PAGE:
Beef producer, Michael Shannon, admits he struggled to make a profit from beef before he saw the light and changed his farming system.

When Michael Shannon was farming ‘in the conventional way’, he admits he found it hard to make a profit from beef. And then he saw the light.

Michael Shannon

“I had an epiphany!” he says. “In fact, I had two.”

He refers to a trip to New Zealand in the 1990s, when he was introduced to two concepts which would revolutionise the production system and lift the profits on his Scottish farm.

Returning home to his 101ha (250 acre) holding at Thankerton Camp Farm near Biggar in Lanarkshire, he put his findings into practice.

“The first was placing silage bales down rows of kale for strip-grazing through the winter. This wiped out our winter feed costs,” he says.

“But the game changer was the realisation that a paddock grazing system for beef could achieve summer growth rates from grazing of 2kg/head/day,” he says.

It is these two practices which now form the mainstay of the system and support a throughput of 200 head a year, using the farm’s 81ha (200 acres) of ‘farmable’ land. In so doing, the enterprise has cut out the use of concentrates altogether.

With the majority of stock sold through the farm’s shop, Damn Delicious, and also online, all beef can be marketed as ‘grass and forage fed’, and the business benefits from the credibility this brings.

However, despite the added value, the farm and shop are costed separately, with all beef sold to the shop at the QMS average steer price.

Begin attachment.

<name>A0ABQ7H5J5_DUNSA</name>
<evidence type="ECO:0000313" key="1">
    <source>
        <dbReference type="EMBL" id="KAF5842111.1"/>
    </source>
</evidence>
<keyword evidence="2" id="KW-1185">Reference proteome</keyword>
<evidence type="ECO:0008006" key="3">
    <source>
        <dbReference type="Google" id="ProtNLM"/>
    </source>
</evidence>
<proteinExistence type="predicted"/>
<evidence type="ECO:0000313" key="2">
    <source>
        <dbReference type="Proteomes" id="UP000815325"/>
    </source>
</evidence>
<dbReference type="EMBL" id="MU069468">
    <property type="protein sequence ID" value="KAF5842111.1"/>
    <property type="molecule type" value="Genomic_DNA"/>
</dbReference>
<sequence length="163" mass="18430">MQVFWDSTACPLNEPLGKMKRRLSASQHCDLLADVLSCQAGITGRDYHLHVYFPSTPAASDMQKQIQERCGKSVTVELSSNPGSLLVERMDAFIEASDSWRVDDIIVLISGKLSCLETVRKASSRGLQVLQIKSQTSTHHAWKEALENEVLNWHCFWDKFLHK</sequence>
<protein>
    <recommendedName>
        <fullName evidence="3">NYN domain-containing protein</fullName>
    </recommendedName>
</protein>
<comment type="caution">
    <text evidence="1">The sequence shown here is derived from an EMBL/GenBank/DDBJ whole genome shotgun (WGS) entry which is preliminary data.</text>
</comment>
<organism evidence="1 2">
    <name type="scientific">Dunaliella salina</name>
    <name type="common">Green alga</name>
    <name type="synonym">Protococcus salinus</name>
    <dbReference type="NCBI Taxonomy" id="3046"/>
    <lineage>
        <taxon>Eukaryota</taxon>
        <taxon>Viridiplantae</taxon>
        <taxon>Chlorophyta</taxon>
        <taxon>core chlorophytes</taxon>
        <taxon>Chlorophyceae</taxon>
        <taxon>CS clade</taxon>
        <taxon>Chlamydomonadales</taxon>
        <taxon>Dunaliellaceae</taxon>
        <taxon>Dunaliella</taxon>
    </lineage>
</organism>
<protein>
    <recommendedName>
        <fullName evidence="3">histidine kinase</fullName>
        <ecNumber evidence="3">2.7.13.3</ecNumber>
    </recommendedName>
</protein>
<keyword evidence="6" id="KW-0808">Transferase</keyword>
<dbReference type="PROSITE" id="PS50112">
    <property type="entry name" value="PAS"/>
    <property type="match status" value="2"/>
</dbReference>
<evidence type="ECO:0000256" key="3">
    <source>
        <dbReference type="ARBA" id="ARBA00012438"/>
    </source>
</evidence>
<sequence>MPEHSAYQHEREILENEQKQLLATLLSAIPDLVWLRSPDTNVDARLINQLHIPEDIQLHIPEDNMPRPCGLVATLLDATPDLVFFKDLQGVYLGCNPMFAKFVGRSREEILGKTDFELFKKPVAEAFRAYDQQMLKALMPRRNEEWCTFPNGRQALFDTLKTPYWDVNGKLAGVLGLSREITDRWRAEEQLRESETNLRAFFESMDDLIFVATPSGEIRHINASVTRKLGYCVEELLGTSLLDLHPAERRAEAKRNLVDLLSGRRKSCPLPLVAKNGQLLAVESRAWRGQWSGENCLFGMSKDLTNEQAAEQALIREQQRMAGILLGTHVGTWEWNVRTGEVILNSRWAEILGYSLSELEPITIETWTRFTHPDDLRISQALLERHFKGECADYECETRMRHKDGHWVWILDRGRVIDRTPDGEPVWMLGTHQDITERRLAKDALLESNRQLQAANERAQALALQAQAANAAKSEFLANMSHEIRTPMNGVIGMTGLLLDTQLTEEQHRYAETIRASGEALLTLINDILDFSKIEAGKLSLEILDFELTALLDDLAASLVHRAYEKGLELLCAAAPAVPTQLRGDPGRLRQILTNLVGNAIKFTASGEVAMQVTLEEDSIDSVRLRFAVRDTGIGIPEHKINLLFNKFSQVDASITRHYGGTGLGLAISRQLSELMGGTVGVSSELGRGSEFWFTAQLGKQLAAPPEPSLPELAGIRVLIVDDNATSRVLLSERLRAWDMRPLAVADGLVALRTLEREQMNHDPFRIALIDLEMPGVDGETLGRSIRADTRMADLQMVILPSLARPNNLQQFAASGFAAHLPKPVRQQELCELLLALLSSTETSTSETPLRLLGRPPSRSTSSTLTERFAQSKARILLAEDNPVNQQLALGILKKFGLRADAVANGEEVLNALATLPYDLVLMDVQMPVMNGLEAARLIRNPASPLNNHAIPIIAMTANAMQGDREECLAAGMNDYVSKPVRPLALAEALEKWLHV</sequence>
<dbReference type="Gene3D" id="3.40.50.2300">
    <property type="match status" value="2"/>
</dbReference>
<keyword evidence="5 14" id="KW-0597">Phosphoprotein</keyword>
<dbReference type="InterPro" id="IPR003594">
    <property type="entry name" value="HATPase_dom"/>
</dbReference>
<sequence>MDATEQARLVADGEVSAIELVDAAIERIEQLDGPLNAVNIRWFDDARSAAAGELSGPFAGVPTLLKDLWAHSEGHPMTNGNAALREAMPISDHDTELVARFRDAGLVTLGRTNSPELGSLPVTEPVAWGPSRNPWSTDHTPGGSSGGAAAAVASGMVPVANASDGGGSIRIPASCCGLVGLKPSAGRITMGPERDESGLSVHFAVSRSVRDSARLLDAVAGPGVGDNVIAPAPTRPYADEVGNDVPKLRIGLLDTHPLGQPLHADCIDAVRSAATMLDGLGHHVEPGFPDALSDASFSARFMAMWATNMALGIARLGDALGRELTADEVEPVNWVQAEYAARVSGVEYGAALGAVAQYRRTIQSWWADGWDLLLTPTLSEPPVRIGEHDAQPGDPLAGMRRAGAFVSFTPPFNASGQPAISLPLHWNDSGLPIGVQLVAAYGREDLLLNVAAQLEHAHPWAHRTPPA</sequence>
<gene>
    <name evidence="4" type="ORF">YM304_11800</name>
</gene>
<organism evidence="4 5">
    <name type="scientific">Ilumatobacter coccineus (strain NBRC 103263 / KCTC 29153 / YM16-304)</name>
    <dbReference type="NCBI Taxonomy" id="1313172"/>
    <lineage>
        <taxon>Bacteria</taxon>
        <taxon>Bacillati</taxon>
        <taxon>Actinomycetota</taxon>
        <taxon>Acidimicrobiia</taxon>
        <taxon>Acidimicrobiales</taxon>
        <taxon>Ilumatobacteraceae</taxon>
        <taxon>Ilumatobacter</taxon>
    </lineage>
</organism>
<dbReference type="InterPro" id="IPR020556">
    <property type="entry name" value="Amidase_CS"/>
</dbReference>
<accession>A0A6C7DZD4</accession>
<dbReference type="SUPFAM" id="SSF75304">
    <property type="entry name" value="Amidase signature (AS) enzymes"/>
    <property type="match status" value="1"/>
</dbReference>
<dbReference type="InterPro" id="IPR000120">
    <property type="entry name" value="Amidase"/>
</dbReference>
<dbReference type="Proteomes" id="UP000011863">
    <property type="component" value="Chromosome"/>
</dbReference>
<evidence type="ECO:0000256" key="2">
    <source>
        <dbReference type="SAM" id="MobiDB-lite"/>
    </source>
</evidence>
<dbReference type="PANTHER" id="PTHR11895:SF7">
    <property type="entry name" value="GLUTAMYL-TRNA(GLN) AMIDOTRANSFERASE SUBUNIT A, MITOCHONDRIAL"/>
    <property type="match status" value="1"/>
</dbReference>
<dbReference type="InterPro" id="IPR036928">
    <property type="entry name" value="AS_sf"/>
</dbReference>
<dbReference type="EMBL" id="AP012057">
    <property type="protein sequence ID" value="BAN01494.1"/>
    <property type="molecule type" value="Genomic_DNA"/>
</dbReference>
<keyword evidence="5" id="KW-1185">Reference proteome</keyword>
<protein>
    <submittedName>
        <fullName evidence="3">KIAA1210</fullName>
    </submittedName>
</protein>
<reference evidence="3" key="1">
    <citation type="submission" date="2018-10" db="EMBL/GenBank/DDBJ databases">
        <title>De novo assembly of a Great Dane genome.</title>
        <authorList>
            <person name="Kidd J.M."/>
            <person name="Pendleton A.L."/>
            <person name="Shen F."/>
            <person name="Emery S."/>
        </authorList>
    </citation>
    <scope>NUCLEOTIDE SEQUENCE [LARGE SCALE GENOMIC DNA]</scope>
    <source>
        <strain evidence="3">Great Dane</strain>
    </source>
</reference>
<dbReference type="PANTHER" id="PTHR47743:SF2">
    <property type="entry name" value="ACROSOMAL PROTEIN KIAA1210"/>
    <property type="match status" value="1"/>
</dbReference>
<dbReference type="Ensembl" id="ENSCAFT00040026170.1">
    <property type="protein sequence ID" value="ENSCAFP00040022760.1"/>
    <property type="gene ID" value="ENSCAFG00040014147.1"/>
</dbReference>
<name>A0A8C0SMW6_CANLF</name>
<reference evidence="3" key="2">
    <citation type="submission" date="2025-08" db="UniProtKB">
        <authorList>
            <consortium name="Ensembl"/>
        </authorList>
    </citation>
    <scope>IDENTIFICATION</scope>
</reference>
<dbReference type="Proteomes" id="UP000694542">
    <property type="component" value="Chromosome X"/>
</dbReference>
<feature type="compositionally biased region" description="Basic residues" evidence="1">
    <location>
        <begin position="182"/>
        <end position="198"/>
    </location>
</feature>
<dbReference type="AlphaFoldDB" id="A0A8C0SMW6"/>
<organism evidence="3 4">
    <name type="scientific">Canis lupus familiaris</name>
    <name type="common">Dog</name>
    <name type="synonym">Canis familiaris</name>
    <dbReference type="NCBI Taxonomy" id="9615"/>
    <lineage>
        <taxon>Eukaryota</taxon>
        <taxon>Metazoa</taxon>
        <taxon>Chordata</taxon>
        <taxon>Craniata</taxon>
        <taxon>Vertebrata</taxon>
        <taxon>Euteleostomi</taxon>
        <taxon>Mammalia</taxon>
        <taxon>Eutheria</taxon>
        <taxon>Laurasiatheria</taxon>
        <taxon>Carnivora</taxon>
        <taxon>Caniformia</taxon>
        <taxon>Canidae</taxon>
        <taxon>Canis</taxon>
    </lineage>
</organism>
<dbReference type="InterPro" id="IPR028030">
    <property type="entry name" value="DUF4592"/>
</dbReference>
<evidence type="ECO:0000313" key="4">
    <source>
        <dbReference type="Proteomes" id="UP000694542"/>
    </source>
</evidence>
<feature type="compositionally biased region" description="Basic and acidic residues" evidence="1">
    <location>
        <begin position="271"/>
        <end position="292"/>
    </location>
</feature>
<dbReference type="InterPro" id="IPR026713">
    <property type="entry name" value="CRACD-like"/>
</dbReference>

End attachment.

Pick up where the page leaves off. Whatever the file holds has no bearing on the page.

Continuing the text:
“Quite frankly, before we changed system, I could not get the sums to add up,” says Mr Shannon. “Now I’d say that, although the subsidy is important, I could survive without it.”

The system

The system he has fine-tuned over the past 20 years is built around the purchase of 12-14-month-old store cattle at around 400kg, through spring, summer and autumn. Most are of Angus breeding – importantly all those destined for the farm shop – and they are kept on the farm for roughly a year.

Maintaining grazed grass at the highest possible quality is essential to success. And the most recent analysis (20 July), obtained as part of the farm’s participation in GrassCheckGB, showed this can be achieved, with the right management, even in the face of hot and dry conditions, which tend to push grass to seed.

This sample weighed in at a dry matter of 22.6 per cent, metabolisable energy of 12.4MJ/kg DM, crude protein of 15.2 per cent and sugar of 24.3 per cent.

“High sugar is always my target as this both drives rumen microbial protein, and cuts the amount of nitrogen wasted through faeces and urine,” says Mr Shannon, whose grass sugars and ME are consistently amongst the highest in the GrassCheckGB group.

Maintaining this quality depends on strict adherence to paddock grazing which is optimised at a 21-day rotation but varies from 18 to 26 days through the season.

The grazing platform is allocated on the basis of 1,200kg liveweight/acre, such that 21 paddocks, each of one acre, will support 25,200kg of liveweight, or 63 head if they weigh 400kg. This loosely means that each one-acre paddock supports 63 head for one day, although this will vary as grass growth and stock weights change.